Tuesday, May 27, 2014

Santa Maria sopra Minerva

In my other life as a math professor and artist, I'm getting ready for my first public exhibition. For your viewing pleasure, therefore, O loyal reader or Google-search user, here is my most recent piece: Santa Maria sopra Minerva, 8" x 12", watercolor on Arches hot-pressed paper.

I began it in 2008, but the combined pressures of completing my doctoral dissertation and having a newborn baby with serious nourishment problems caused me to forego it. Then inertia set in. But, as I said, I'm preparing for an exhibition, so I have a fire under me.

It depicts the façade of the Roman church Santa Maria sopra Minerva (Saint Mary over Minerva), so named because it stands on the site of a pagan temple. I visited it while on pilgrimage in 2007. Saint Catherine of Siena (1347 – 1380) and the artist Fra Angelico (1395 – 1455) are entombed inside. Catherine, who was the twenty-second child born to her parents, became a lay Dominican as a young woman, nursed plague victims, wrote books on prayer (after being taught by the Holy Spirit how to read and write), and undertook a letter-writing campaign to end the Great Schism and bring the Pope back to Rome from Avignon.

Saint Catherine of Siena
watercolor on clay ground
2.5" x 3.5"
She died at the age of thirty-three. Fra Angelico is, of course, the great fresco painter, most famous for his Annunciation.

Anyway, Santa Maria sopra Minerva is pretty much the only Gothic church in the city, though the façade doesn't tell you that. It stands within sight of the Pantheon. The elephant statue, which is Bernini's, is known as Pulcino della Minerva; it supports an Egyptian obelisk brought to the city by the emperor Diocletian.

Click for a larger view.
(You knew that, right?)
(If you're a reincarnated Egyptian priestess, don't look too closely at my transcription of the hieroglyphs.)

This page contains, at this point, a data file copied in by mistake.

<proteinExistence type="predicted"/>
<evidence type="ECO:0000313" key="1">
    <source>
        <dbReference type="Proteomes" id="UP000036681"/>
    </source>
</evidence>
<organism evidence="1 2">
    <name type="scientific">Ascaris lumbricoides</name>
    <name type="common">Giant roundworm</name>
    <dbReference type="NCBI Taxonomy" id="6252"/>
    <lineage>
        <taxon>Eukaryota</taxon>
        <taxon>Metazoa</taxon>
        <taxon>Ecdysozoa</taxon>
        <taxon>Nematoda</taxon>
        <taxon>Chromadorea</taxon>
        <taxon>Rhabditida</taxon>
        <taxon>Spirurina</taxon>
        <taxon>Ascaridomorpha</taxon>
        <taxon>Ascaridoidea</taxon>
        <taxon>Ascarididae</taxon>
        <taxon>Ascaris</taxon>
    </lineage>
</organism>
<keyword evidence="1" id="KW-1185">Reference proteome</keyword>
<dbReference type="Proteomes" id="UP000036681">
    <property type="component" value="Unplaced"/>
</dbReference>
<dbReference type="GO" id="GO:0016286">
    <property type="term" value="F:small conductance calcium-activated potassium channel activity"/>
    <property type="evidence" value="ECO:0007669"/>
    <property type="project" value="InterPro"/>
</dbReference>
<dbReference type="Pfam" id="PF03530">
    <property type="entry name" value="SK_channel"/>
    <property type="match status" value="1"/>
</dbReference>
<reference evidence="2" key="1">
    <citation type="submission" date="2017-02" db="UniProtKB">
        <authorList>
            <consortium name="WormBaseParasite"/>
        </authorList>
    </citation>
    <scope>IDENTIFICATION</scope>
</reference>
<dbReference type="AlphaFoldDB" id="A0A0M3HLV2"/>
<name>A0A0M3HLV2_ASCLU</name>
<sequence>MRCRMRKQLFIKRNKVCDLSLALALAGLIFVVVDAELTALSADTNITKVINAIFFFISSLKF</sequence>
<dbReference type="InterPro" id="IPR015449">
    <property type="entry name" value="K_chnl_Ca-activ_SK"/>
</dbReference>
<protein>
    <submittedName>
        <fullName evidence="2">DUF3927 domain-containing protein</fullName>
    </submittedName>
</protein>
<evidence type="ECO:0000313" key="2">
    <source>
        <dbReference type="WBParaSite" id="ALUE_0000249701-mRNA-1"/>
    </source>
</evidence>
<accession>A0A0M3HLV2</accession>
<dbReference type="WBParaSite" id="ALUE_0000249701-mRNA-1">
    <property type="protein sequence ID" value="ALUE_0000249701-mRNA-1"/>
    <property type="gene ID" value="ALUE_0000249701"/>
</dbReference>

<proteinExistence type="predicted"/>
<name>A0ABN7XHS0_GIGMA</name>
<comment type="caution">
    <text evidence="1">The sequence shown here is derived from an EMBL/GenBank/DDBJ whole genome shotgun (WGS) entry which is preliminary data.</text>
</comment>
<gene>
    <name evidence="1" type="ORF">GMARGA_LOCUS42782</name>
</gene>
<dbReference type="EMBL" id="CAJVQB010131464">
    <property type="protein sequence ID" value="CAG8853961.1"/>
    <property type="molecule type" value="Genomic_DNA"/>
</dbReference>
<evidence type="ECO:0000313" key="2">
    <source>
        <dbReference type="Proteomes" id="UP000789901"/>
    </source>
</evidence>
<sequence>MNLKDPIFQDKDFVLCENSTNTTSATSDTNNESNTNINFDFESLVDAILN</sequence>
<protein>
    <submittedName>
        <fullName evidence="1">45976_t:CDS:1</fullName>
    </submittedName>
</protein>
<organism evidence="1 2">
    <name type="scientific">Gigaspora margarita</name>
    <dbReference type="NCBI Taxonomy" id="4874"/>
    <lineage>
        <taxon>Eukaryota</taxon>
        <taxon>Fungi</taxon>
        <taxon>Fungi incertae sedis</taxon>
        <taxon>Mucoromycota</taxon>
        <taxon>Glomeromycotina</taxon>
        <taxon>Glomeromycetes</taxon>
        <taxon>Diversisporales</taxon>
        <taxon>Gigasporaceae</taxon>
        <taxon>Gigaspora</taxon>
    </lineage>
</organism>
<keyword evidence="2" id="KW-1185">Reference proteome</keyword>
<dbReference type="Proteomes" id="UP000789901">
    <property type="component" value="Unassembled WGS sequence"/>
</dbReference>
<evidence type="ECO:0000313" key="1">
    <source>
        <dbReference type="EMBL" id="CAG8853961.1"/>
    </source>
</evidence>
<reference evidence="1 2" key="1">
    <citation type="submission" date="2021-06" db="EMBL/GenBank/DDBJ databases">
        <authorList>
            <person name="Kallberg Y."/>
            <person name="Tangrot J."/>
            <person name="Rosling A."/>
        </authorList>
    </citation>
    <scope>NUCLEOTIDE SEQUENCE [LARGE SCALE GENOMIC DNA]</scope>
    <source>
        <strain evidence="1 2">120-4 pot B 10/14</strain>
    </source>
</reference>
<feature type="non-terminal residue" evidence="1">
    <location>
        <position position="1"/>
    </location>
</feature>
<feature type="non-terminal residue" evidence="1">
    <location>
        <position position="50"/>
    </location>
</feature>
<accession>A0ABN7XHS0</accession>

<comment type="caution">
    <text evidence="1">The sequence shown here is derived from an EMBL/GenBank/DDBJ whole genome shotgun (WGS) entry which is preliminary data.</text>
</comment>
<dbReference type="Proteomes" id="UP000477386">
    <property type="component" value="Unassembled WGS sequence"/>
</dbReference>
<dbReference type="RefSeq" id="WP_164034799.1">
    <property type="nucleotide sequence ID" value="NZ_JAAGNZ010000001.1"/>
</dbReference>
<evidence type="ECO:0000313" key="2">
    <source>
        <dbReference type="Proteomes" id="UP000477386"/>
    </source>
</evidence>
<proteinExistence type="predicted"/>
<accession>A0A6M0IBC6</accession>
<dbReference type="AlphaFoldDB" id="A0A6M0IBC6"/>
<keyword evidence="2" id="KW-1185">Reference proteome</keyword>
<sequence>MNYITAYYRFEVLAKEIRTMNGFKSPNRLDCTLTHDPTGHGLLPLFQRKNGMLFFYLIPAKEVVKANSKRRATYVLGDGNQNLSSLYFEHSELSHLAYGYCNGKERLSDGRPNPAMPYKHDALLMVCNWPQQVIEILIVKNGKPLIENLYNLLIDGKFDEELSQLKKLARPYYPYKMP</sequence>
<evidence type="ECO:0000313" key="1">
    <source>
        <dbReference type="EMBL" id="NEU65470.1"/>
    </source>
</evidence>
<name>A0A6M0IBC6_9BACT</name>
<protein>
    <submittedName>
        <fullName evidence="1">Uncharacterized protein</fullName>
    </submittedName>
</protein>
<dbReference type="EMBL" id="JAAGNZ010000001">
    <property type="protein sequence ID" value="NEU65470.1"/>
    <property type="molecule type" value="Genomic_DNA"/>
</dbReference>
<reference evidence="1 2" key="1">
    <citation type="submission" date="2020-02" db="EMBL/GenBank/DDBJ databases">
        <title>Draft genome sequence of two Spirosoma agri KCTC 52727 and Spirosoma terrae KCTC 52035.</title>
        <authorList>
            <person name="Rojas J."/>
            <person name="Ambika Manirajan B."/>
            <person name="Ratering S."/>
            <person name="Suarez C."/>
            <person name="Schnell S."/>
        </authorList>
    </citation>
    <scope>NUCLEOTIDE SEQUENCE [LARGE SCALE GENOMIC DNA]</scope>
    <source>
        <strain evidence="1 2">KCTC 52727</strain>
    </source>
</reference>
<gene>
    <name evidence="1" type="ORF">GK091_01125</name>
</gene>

It's unusual for me to return to a painting after having left it aside for so long. Actually, I've never done it before. If you want to know the truth of the matter, the Blessed Virgin asked me to finish it, and promised me the skill to do so. To wit:
Most people make a practice of embellishing a wall with golden tin, because it is less costly. But I give you this urgent advice, to make an effort always to embellish with fine gold, and with good colors, especially in the figure of Our Lady... As the old saying goes, good work, good pay. And even if you were not adequately paid, God and Our Lady will reward you for it, body and soul. [Il Libro dell'Arte, Cennino Cennini]
Anyway, it's been six years since I painted with watercolors on paper, so I was rather nervous. When I started last Thursday, I only had the façade itself done, but somehow I was able to work more quickly than I usually do, and with greater confidence and boldness in my use of colors, probably because I've gotten used to oils, which are much more forgiving.

With that I'll bid my adieu, leaving you with a couple excerpts from Maritain's Art and Scholasticism, which heavily influenced me at the time:
In the powerfully social structure of mediæval civilization the artist ranked simply as an artisan, and every kind of anarchical development was prohibited to his individualism, because a natural social discipline imposed upon him from without certain limiting condition. He did not work for society people and the dealers, but for the faithful commons; it was his mission to house their prayers, to instruct their minds, to rejoice their souls and their eyes. Matchless epoch, in which an ingenuous folk was educated in beauty without even noticing it, as perfect religious ought to pray without being aware of their prayers; when doctors and painters lovingly taught the poor, and the poor enjoyed their teaching, because they were all of the same royal race, born of water and the Spirit!
      More beautiful things were then created and there was less self-worship. The blessed humility in which the artist was situated exalted his strength and his freedom. The Renaissance was destined to drive the artist mad and make him the most miserable of men—at the very moment when the world was to become less habitable for him—by revealing to him his own grandeur and letting loose upon him the wild beast Beauty which Faith kept enchanted and led after it obedient, with a gossamer thread for leash. 
Consider Saint Catherine of Siena, that apis argumentosa who was the counselor of a Pope and Princes of the Church, surrounded by artists and poets and leading them into Paradise. Perfectly prudent, but set far above Prudence, judging all things by Wisdom, which "in regard to all the intellectual virtues is architectonic," and in whose service Prudence is "like a door-keeper in the service of the king," the Saints are as free as the Spirit. The wise man, like God, is interested in the effort of every life.

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